the auxiliary core drive means to drive the second winding core during transfer of a peripheral speed slightly less than the web speed;
the auxiliary core drive means including an overrunning clutch effective to allow free rotation of the second winding core in one direction;
transfer means to transfer the web from a wound roll on the first winding core to the second winding core, and
the winder drive means and the auxiliary core drive means cooperating to provide a smooth and controllable movement of the dancer roll from the upper position to the lower position during transfer of the web from the first winding core to the second winding core.
2. Winder apparatus as defined in claim 1 wherein the drive motor speed is slow in response to the upper position of the dancer roll and the speed increases with movement of the dancer roll towards the lower position.
3. Winder apparatus as defined in claim 1 wherein the auxiliary core drive drives the second winding core at a peripheral speed 3 to 15 percent less than the web speed.
4. Winder apparatus as defined in claim 1 wherein the auxiliary core drive drives the second winding core at a peripheral speed 5 to 15 percent less than the web speed.
5. The method of winding a continuously moving web of material delivered from a supply source and transferring the web from a first winder core to a second winder core wherein the cores are supported on a rotatable winder turret and both cores are driven by a single winder motor whose speed is responsive to dancer roll means whose position is responsive to the tension in the web, the transferring steps comprising:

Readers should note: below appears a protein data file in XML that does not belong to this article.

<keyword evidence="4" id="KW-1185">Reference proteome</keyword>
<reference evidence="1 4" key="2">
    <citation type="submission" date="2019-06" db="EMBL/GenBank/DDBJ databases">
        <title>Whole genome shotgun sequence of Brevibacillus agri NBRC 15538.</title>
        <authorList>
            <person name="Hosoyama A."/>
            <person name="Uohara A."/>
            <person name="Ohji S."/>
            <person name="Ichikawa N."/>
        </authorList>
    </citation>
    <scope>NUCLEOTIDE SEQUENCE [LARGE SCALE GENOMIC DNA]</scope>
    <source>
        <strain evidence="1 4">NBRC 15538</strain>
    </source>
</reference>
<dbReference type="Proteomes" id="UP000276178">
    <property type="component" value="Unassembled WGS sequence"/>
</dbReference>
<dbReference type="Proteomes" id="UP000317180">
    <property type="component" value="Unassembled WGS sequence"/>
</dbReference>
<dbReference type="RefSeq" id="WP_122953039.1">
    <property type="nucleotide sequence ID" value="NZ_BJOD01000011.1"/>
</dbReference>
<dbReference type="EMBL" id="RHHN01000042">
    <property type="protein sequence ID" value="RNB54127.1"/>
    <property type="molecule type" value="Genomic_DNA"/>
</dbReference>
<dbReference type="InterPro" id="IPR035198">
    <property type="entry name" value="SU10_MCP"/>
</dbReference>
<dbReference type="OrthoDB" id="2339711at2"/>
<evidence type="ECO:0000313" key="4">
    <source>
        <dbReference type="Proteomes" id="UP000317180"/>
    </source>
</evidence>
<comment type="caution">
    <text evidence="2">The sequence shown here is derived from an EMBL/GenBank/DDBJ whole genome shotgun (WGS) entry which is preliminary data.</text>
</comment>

driving the first core by means of the winder motor about its axis to wind the web onto the first core and form a wound roll;
rotating the turret to advance the second core to a transfer position;
connecting the winder motor to the second core to drive the second core through a first overrunning clutch;
increasing the speed of the second core to a peripheral speed slightly less than the speed of the web by means of an auxiliary core drive driving through a second overrunning clutch;
severing and transferring the web from wound roll to the second core;
disconnecting the drive from the winder motor to the first core, and
continuing to drive the second core by means of the auxiliary core drive until the dancer roll means has reached an equilibrium position corresponding to control of the speed of the winder motor corresponding to the web speed as being wound on the second core.
6. The method of claim 5 wherein the auxiliary core drive drives the second core at a peripheral speed 3 to 15 percent less than the web speed.
7. The method of claim 5 wherein the auxiliary core drive drives the second core at a peripheral speed 5 to 15 percent less than the web speed.
US05/737,999 1976-11-02 1976-11-02 Flying transfer winder driver Expired - Lifetime US4069986A (en)